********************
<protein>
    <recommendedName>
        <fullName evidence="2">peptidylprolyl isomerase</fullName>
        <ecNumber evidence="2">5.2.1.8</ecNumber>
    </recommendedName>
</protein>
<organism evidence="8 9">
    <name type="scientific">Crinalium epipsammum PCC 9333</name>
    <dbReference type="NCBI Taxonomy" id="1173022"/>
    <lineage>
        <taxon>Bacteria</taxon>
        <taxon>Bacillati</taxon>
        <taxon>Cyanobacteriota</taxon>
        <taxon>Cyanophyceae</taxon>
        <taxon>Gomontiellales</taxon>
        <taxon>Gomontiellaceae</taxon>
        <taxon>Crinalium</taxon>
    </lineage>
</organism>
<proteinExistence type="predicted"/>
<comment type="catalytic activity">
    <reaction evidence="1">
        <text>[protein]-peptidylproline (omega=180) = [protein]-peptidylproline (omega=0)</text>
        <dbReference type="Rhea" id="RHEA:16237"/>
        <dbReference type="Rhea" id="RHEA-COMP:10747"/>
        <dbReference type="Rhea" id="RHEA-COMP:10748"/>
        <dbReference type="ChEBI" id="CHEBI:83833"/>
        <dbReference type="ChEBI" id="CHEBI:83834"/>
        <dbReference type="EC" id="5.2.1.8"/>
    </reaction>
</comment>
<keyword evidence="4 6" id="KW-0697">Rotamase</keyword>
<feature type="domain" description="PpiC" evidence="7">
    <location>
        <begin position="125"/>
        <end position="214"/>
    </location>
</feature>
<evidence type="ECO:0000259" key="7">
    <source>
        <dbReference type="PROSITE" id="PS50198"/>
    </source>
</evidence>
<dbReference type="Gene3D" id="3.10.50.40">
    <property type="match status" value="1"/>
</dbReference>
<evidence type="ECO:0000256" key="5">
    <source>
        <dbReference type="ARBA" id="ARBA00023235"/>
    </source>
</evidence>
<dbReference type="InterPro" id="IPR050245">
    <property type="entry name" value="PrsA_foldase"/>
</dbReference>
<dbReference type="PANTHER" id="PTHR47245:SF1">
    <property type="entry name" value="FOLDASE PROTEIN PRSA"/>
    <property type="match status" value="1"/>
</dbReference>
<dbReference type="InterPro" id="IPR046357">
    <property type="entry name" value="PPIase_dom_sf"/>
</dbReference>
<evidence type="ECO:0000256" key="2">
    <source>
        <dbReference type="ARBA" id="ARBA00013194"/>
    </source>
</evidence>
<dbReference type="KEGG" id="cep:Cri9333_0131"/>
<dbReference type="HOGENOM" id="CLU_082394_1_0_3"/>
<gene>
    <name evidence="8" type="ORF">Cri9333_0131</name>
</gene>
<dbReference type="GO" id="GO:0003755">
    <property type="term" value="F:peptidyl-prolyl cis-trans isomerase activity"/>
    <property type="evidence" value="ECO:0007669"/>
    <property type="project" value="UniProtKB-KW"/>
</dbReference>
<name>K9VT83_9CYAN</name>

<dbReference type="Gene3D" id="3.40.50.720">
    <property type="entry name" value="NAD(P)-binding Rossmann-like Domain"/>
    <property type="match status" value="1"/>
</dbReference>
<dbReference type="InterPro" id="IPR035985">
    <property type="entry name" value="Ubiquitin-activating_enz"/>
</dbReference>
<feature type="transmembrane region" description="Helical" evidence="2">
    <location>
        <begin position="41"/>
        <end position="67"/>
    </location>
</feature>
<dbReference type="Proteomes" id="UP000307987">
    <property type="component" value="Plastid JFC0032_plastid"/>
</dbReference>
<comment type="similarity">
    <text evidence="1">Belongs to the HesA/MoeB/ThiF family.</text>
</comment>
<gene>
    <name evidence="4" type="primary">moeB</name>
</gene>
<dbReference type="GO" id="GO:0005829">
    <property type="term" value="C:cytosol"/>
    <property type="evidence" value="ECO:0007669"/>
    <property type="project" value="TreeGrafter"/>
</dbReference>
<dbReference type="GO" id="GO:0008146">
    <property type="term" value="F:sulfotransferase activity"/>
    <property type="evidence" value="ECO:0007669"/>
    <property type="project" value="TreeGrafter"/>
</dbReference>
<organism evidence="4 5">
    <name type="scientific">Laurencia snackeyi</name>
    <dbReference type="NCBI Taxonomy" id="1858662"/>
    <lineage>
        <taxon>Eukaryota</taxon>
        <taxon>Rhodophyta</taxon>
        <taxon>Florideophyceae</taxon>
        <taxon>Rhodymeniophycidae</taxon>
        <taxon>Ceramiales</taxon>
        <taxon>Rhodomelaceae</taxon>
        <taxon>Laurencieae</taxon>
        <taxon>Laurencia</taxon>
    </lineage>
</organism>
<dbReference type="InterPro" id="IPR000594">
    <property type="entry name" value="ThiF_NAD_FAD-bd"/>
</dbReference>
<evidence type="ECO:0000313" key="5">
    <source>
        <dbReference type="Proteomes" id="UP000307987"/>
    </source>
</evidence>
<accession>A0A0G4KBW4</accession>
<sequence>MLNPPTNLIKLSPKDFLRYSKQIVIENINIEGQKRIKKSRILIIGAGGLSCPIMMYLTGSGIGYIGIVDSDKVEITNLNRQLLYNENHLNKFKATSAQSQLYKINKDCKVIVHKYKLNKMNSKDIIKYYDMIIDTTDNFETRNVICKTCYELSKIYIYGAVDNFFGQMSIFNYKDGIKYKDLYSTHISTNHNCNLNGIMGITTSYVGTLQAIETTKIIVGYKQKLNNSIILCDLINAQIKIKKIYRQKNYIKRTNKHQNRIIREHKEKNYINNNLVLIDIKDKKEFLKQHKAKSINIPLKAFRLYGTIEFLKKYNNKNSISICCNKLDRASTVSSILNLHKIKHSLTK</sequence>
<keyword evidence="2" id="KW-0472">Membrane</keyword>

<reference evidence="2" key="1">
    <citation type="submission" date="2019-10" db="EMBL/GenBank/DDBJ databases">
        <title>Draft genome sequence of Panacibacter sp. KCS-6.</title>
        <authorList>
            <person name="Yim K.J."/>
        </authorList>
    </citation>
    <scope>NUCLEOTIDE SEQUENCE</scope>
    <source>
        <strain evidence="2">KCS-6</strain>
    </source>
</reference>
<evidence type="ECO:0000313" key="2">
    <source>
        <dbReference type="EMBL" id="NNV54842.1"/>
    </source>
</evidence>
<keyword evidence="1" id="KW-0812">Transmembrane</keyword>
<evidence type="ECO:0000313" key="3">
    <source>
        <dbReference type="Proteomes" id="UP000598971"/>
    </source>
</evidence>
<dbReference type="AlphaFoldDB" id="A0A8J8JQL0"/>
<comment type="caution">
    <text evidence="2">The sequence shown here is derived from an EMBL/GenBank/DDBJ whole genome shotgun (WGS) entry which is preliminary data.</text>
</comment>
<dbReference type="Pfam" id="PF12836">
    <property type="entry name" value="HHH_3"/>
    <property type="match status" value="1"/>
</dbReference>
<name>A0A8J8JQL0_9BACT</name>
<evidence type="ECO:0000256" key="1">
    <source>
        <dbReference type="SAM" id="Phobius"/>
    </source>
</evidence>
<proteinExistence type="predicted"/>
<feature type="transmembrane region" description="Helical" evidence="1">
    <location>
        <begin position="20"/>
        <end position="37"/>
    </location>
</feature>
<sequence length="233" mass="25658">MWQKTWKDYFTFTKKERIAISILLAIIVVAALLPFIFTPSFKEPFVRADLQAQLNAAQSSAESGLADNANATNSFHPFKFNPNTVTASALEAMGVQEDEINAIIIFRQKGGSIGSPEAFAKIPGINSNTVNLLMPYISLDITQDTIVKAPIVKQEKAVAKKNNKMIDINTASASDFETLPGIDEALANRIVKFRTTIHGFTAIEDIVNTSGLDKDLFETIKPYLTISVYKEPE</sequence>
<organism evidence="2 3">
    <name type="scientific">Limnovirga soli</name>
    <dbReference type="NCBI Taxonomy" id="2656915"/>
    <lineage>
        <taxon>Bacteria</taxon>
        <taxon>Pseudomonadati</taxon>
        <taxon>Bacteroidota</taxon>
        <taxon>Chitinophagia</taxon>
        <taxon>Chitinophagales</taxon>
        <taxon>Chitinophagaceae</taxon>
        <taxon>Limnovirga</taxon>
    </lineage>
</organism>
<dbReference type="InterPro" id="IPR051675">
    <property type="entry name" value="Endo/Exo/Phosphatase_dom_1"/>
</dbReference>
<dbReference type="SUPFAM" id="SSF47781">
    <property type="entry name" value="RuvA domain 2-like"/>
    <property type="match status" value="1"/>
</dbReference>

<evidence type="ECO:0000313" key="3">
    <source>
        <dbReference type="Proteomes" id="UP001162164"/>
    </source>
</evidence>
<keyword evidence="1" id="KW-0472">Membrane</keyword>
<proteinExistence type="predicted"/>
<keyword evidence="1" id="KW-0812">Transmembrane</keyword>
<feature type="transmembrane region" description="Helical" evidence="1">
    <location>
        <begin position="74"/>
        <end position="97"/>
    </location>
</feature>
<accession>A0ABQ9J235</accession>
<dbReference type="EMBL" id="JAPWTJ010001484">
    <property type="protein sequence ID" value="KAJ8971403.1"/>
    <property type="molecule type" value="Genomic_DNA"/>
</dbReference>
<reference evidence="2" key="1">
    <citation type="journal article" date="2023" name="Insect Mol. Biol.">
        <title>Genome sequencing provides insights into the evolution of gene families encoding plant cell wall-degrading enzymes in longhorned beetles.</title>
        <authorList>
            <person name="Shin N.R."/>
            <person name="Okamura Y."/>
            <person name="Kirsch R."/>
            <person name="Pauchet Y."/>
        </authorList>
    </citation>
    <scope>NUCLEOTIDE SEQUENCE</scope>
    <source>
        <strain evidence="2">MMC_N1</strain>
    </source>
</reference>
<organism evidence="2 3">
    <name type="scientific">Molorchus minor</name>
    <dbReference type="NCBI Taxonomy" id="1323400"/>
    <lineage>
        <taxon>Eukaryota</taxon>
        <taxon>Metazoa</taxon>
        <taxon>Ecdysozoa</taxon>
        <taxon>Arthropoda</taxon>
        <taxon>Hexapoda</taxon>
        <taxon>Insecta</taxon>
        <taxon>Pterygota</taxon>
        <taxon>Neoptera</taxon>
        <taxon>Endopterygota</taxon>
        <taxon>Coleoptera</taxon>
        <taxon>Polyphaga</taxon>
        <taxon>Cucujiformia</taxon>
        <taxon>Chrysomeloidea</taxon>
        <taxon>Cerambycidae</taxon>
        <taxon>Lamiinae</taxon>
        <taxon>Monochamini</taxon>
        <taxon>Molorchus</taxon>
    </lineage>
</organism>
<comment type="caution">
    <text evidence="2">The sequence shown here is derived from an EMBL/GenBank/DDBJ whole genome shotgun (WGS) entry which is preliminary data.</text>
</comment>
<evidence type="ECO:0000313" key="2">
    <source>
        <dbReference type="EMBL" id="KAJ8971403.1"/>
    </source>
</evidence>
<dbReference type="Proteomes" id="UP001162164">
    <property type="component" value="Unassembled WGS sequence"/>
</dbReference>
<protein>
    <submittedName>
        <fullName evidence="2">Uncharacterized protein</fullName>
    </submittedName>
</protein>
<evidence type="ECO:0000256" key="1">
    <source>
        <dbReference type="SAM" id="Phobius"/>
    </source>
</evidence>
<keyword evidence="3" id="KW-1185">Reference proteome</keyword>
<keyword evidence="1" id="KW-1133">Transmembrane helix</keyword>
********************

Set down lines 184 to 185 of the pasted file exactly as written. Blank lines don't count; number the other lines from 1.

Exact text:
        <taxon>Bacteria</taxon>
        <taxon>Pseudomonadati</taxon>